Highlighting the demise of Madagascar’s Littoral Forest15/10/2019
Hi, I’m Laza,
I am the new Ala Project Coordinator at SEED Madagascar. I am very pleased to join the SEED Madagascar environment team and I feel lucky to be a part of this project. I am excited to work within the forestry project to protect the beautiful fauna and flora of Madagascar’s Littoral Forest of Sainte Luce.
Resources under strain
Madagascar is a top global conservation priority. It has exceptionally high biodiversity, with many endemic species. This means they aren’t found anywhere else in the world. But deforestation rates are also high. Worryingly only 10% to 15% of the original forest is left. And deforestation is still happening, with 1% forest cut down annually. With Madagascar’s high population growth, its natural resources are increasingly put under strain. People need energy, food and places to live. Slash and burn agriculture, or ‘tavy’ as it’s locally known, along with unsustainable logging has left Madagascar’s forests in unconnected and depleting fragments.
The littoral forest, a unique closed forest ecosystem occurring in close proximity to the ocean and in sandy substrates, were once thought to have formed a continuous 1,600km band along the east coast of Madagascar. Unfortunately, only around 10% of that original littoral forest remains within isolated forest parcels, yet still contain approximately 1,535 plant species or around 13% of Madagascar’s total native diversity. High endemism, with 25% of plant species in the littoral forests found only in this vegetation type, meaning that they should be among the priority sites recommended to the government for plant conservation and incorporation into the protected area networks. The Sainte Luce Littoral Forest (SLLF) represents 2.4% of Madagascar’s remaining littoral forest extent, harbouring exceptional floristic diversity and many threatened and endangered species that are found nowhere else in Madagascar.
The SLLF, comprising 15 diminishing fragments contains three lemur species, of which, the southern woolly lemur (Avahi meridionalis) is listed as endangered by the IUCN. The Anosy mouse lemur (Microcebus tanosi) and the Thomas’ dwarf lemur (Cheirogaleus thomasi) are currently under assessment, but likely will be listed as endangered due to extensive habitat degradation. With habitat destruction and fragmentation diminishing suitable habitats and inhibiting species movement within the littoral forests, these lemur species face an uncertain future.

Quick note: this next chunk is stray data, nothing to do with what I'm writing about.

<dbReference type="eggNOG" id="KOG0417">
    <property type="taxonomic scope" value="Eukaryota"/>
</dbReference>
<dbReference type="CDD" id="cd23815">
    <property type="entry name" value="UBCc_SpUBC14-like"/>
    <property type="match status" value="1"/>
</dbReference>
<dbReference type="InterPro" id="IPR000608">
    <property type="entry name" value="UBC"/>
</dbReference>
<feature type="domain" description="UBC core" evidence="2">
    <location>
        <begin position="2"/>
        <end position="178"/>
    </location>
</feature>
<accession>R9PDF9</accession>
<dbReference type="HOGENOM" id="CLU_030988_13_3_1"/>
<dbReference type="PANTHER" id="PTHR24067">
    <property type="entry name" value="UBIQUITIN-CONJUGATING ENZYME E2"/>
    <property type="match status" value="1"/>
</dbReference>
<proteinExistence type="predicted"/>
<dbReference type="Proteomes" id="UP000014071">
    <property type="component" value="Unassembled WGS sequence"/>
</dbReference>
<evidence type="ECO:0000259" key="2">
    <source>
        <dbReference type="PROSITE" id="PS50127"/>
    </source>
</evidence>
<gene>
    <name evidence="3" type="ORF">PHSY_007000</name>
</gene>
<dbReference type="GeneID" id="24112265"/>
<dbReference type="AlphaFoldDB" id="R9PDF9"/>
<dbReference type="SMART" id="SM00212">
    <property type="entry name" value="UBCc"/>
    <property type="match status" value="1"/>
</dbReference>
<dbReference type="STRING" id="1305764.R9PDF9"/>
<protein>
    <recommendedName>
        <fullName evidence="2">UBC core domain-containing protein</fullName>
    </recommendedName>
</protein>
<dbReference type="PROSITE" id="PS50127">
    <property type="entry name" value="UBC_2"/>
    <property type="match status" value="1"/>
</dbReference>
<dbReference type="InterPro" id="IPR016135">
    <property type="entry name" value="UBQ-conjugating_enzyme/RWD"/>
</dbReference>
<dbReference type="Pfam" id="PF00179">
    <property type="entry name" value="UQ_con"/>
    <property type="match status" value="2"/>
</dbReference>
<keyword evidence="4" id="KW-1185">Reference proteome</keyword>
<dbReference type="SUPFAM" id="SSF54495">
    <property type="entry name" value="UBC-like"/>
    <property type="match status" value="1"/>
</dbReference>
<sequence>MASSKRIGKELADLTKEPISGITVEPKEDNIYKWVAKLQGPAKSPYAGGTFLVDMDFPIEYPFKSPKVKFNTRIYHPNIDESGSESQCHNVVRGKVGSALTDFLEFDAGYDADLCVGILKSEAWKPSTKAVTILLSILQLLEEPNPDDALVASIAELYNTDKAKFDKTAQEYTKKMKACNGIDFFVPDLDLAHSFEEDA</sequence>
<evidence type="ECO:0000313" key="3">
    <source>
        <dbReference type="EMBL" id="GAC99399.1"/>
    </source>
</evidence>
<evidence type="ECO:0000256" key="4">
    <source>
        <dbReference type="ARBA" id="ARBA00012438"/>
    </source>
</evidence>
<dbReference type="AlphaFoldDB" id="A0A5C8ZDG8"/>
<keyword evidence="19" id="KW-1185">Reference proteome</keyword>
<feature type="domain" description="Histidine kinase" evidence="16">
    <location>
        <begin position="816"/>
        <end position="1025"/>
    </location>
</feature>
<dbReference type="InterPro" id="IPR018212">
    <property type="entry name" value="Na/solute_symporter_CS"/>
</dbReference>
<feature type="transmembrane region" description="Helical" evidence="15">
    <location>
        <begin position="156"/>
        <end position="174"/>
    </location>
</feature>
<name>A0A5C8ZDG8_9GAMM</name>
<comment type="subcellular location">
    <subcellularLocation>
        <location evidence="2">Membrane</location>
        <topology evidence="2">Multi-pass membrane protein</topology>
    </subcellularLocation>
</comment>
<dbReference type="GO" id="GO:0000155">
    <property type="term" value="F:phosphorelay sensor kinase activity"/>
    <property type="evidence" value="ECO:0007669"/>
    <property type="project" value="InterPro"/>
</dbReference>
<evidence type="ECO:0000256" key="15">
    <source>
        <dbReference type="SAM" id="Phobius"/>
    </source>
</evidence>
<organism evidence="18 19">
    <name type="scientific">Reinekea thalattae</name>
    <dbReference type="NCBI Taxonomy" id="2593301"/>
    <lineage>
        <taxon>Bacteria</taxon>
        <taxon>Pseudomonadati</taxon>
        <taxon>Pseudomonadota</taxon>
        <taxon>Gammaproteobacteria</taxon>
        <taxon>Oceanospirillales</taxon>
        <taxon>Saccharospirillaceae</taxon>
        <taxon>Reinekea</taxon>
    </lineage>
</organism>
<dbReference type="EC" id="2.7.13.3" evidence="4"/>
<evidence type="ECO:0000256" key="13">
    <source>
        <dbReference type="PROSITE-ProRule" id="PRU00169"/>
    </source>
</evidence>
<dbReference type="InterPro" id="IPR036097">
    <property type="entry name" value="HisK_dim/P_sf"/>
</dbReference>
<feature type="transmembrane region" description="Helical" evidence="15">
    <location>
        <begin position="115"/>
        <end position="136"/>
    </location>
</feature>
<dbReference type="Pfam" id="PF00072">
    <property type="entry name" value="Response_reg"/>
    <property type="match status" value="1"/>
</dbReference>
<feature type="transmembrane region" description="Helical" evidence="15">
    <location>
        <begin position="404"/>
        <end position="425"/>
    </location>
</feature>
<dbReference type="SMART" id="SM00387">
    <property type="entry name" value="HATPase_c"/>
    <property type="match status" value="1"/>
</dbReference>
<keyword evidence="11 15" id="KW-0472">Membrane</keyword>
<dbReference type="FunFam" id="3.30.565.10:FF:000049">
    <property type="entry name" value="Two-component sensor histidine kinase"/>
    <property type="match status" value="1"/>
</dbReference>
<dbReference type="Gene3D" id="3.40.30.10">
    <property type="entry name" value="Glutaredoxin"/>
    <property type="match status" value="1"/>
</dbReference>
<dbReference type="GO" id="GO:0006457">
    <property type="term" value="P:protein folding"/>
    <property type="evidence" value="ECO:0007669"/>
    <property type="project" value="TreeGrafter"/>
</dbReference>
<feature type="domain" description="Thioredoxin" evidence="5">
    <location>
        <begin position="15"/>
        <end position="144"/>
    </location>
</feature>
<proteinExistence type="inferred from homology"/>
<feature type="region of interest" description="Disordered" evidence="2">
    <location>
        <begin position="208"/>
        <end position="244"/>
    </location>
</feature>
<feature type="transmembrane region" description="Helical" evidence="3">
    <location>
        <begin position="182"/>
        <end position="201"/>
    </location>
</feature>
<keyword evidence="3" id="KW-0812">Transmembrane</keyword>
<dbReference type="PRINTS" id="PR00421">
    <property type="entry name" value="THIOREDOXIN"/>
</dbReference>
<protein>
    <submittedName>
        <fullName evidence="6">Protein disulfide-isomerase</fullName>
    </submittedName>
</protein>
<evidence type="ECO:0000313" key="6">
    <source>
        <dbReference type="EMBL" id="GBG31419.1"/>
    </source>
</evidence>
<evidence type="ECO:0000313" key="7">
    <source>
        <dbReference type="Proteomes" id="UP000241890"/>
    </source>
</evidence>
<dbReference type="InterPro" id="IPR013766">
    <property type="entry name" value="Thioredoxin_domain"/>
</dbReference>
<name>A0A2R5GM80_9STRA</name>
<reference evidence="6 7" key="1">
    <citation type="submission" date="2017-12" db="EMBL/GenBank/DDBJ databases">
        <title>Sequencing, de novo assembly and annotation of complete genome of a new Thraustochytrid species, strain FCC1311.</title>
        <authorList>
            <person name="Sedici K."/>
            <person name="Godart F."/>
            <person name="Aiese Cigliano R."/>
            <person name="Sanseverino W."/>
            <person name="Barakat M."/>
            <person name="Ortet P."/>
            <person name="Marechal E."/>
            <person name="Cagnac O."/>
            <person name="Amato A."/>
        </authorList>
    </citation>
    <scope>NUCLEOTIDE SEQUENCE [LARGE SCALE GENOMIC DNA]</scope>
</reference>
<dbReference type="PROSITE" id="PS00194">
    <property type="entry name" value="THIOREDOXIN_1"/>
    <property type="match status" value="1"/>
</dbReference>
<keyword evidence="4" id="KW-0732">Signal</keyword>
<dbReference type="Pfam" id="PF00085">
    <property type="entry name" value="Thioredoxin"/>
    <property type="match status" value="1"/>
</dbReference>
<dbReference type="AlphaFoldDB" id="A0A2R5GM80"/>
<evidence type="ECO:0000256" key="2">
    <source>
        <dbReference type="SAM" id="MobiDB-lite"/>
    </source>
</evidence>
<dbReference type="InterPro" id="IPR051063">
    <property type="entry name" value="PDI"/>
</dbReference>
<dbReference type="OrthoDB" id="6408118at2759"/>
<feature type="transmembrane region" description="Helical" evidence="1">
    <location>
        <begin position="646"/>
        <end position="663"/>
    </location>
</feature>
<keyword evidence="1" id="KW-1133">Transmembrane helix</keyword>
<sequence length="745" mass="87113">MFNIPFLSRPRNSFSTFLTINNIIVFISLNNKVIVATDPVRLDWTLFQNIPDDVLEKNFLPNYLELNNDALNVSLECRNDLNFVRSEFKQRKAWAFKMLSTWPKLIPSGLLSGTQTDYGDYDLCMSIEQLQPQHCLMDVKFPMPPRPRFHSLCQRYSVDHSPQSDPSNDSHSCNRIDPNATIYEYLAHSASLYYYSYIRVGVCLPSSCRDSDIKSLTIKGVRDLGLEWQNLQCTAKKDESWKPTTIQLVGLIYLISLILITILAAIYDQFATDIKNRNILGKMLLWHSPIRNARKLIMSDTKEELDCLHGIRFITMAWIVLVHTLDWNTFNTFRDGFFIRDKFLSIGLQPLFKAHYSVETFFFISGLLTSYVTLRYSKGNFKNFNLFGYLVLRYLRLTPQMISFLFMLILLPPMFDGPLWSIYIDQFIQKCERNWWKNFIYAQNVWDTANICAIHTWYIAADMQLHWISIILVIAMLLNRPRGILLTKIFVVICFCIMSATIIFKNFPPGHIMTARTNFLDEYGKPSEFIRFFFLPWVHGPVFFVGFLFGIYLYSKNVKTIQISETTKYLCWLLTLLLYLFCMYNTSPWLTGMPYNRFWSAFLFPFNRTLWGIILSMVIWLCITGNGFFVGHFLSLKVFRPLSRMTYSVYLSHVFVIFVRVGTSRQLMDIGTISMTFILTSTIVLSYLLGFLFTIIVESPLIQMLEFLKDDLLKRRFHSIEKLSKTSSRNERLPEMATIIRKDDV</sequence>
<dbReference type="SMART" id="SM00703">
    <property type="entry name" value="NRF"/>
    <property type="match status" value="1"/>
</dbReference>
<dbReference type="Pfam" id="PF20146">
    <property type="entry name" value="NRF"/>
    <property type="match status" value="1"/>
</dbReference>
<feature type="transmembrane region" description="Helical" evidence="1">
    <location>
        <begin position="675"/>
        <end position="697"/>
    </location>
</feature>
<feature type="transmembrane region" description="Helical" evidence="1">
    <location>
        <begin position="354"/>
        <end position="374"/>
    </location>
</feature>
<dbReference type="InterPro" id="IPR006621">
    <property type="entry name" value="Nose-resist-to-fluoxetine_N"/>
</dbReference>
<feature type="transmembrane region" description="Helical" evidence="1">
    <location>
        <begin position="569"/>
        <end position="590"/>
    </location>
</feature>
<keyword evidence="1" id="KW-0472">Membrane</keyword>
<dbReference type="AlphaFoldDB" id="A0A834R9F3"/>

Introducing biological corridors
Reconnecting forest fragments with biological corridors is an effective and successful conservation strategy that will be employed to facilitate movement of biodiversity and especially threatened and endangered lemur species. The importance of reconnecting these forest fragments is also highlighted through the fact that all three of these lemurs; Avahi meridionalis, Cheirogaleus thomasi and Microcebus tanosi are not only nocturnal, but cannot traverse over open land between the forest patches. Therefore corridors between fragments are considered a conservation priority for the SLLF to provide wildlife with greater accessibility to space and resources, consequently increasing home range availability and allowing for larger populations to exist. The effectiveness of using corridors as a lemur conservation strategy will be assessed by collecting long term research through the development of line transects and camera trap technology to understand if and when these lemur species will utilise the corridors throughout their growth.
Snapshot: ‘Microcebus tanosi’
Night transects in the forests of Madagascar are always an exhilarating experience at the fact of walking into the unknown. The biodiversity that awakens at night is strangely unique, seeing something unusually different each time. While walking along well set transects, a torch is used to identify eye shine, capturing large round eyes of the Microcebus tanosi glaring back at us from only acouple of meters away is a moment of true wonder. How one of the world’s smallest primates is so well adapted to living within these dense littoral forests is so apparent when watching them move and feed within their habitat. Having a strong connection to the natural world here is highly important to have the drive in wanting to save their habitat for the species survival and for the many benefits of the local communities and the rest of the world. Without lemurs here, the forests would cease to exist.
Laza Andriamboavonjy is the Project Coordinator for Project Ala, the Lemur and Habitat Corridor Project in Madagascar working to protect Madagascar’s Litttoral forest. Laza is originally from Fianarantsoa in central Madagascar, where he completed his schooling and trained as a tour guide in a community nature reserve. Previously, Laza worked on forestry and environmental projects for a range of organisations, for example conducting children’s education sessions. Laza moved to Fort Dauphin, southeast Madagascar, in 2016 and has been working as a translator for SEED Madagascar since 2017. Laza is excited to work on a forestry project to protect the beautiful fauna and flora of the Sainte Luce Littoral Forest.